Thursday, September 10, 2020

Kelly J. Baptist

Kelly J. Baptist was born and raised in the great state of Michigan. She’s lived in Alabama, Florida, and Minnesota, but somehow found herself right back in her home state. Baptist won the 2015 We Need Diverse Books short story contest, and her winning entry is included in the middle grade anthology, Flying Lessons and Other Stories. Her new novel, Isaiah Dunn Is My Hero, is a follow-up to that story. Baptist also won the 2017 Lee and Low New Voices Honor Award for her picture book manuscript, The Electric Slide and Kai, which is scheduled for a September 2020 release.

My Q&A with the author:

How much work does your title do to take readers into the story?

I think both titles and covers have a huge responsibility for pulling readers into the story. They are the "first impressions" that are so important for potential readers who are quickly browsing for their next reading adventure. For me, I usually have a firm title before I begin writing the story, as I did with The Beans and Rice Chronicles of Isaiah Dunn, the prequel to this current work. In writing the follow-up, I didn't have a title when I started, but I knew I wanted Isaiah's name in the title again. As I thought about how resilient Isaiah was and how his late father wrote him as a superhero character, I wanted the title to be affirming and reflective of how I personally felt towards Isaiah and kids like him. Thus, the title Isaiah Dunn Is My Hero was so fitting. I got the title about halfway through writing and didn't consider anything else.

What's in a name?

A name is everything! Isaiah is a biblical name and means God Is Salvation, and while I didn't know that when I named my character, it matches with Isaiah's constant drive to help or save his family from the downward spiral he sees them on. Isaiah is a very strong name, which is fitting for a very strong kid. I gave his best friend the nickname Sneaky for two reasons: 1. He was a sneaky kid when he was little. When I was younger, my sister and I played a game called Sneaky Soldiers, where we would spy on people, preferably at big family gatherings. I wanted to honor that memory. 2. He's really into sneakers. There's another character, Angel, who, at the beginning of the novel, is absolutely nothing like her name. I wanted that contrast to be strong.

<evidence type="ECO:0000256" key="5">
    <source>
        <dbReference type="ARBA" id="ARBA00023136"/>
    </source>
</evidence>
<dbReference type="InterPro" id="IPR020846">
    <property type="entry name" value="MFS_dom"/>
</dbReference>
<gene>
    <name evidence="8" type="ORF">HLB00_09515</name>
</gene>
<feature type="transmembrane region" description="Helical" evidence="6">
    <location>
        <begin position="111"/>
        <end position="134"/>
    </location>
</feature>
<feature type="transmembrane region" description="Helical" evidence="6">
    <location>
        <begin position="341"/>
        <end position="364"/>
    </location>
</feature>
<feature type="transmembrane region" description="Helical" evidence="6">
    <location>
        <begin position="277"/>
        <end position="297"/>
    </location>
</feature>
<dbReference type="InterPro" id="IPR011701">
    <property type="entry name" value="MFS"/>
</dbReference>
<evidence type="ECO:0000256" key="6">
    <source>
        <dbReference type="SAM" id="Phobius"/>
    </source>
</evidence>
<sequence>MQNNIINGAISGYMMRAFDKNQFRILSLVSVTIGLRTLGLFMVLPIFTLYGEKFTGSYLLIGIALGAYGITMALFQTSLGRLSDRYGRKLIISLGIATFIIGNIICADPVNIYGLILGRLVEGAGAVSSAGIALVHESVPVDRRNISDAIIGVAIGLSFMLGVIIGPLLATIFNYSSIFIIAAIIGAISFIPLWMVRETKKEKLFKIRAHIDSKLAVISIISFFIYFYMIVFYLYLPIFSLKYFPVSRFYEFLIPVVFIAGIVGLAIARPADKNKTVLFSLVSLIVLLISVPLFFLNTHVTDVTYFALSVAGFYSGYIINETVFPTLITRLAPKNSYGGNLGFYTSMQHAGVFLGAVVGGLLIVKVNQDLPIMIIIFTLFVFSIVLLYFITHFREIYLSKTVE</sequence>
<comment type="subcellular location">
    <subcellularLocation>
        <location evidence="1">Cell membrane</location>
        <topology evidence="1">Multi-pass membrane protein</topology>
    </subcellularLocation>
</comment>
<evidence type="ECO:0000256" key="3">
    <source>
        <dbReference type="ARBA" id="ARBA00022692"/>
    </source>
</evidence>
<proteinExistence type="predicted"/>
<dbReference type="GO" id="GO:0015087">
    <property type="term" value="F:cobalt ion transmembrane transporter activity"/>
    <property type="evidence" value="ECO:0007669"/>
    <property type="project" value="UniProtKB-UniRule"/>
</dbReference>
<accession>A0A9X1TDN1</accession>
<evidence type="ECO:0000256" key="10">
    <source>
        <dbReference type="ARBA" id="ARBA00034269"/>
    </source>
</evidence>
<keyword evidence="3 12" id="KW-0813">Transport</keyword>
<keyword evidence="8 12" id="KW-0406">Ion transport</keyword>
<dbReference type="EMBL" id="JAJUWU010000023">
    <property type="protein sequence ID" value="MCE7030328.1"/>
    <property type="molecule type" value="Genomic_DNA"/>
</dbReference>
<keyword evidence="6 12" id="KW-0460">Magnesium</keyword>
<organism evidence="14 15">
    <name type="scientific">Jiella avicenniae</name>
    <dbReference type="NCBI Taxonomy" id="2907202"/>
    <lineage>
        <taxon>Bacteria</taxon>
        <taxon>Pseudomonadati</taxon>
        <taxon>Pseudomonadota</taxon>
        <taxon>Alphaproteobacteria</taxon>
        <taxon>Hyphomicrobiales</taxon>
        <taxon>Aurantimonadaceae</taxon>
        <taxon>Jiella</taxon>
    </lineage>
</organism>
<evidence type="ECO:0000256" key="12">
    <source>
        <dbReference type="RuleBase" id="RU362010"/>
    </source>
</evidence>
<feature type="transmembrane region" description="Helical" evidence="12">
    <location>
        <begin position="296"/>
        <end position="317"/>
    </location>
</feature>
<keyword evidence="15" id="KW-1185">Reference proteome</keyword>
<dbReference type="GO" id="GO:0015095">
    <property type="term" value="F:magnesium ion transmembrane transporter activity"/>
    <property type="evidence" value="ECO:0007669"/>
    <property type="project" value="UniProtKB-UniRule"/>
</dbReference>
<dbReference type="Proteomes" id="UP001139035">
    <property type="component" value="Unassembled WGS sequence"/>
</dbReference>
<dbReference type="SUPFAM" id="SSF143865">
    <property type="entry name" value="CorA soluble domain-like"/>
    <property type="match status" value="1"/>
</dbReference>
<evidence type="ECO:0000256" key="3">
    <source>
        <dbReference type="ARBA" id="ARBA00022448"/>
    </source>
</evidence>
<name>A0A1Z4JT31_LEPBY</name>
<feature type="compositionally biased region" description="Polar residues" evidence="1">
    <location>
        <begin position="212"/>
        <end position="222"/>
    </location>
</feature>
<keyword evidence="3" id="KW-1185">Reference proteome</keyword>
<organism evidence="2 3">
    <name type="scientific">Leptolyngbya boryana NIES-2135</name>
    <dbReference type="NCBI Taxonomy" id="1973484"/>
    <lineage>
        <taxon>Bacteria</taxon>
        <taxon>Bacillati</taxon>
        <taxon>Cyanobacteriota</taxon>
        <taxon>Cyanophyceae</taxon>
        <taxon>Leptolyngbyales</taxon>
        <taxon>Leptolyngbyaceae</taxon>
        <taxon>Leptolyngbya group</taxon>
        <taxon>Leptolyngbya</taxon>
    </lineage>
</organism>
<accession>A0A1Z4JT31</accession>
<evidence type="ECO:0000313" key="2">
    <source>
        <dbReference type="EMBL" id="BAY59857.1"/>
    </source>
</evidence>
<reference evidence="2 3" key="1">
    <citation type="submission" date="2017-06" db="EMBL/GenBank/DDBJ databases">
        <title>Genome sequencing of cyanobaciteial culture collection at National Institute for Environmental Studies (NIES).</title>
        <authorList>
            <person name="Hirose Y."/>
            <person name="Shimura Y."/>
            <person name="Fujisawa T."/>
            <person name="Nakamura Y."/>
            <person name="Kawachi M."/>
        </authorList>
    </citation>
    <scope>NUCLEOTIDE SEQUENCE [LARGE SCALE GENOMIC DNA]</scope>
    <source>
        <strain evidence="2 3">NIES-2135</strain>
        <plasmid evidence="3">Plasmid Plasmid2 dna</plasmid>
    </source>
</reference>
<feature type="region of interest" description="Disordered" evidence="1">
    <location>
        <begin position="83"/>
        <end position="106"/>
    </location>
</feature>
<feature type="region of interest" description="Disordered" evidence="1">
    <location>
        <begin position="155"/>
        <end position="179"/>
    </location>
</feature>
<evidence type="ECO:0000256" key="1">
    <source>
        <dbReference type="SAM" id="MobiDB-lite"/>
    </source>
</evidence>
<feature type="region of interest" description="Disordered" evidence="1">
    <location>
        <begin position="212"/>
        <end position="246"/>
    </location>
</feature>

How surprised would your teenage reader self be by your new novel?

I think my teenage reader self would be surprised that I was writing for children! But at the same time, my teenage reader self would've felt so excited to see the cover of this new novel and to read about such a relevant and moving story. As a teenager, I was very proud of my heritage and would've felt empowered to see this title.

Do you find it harder to write beginnings or endings? Which do you change more?

I find it harder to write endings. I've typically been a pantser, (ie, writing by the seat of my pants) so I'm used to allowing the story to take me somewhere that I may or may not know about. I have a general idea of how a story will end, but sometimes events in the story change the direction. I think the hardest part of writing endings is being so close to completing the work and feeling the anticipation and urge to just get it done! Very similar to childbirth, where you are tired of pushing and just want that baby out! With Isaiah, I originally wanted the story to take place over the course of a year. As I progressed through the story, however, I found that would've drawn things out unnecessarily and so I had to adjust my ending.

Do you see much of yourself in your characters? Do they have any connection to your personality, or are they a world apart?

Yes, I do see myself sometimes in my characters. In Isaiah Dunn Is My Hero, I'm definitely like Sneaky when it comes to the candy hustle and saving my money for special purchases. I can also identify with Isaiah's mom and the tough task of grieving while still being responsible for kids and their needs. Isaiah's love of writing poetry also reminds me of myself when I was his age

What non-literary inspirations have influenced your writing?

Hands down, Kobe Bryant. Not in terms of subject matter, but in how I approach writing. I take so much from his Mamba Mentality and the idea of striving to be better every single day. I have a small tattoo of his jerseys and name on the wrist of my writing hand and it serves as a reminder to push past writing (and life) obstacles and put my all in everything I write. Outside of God and family, Kobe has been my biggest inspiration.
Visit Kelly J. Baptist’s website.

--Marshal Zeringue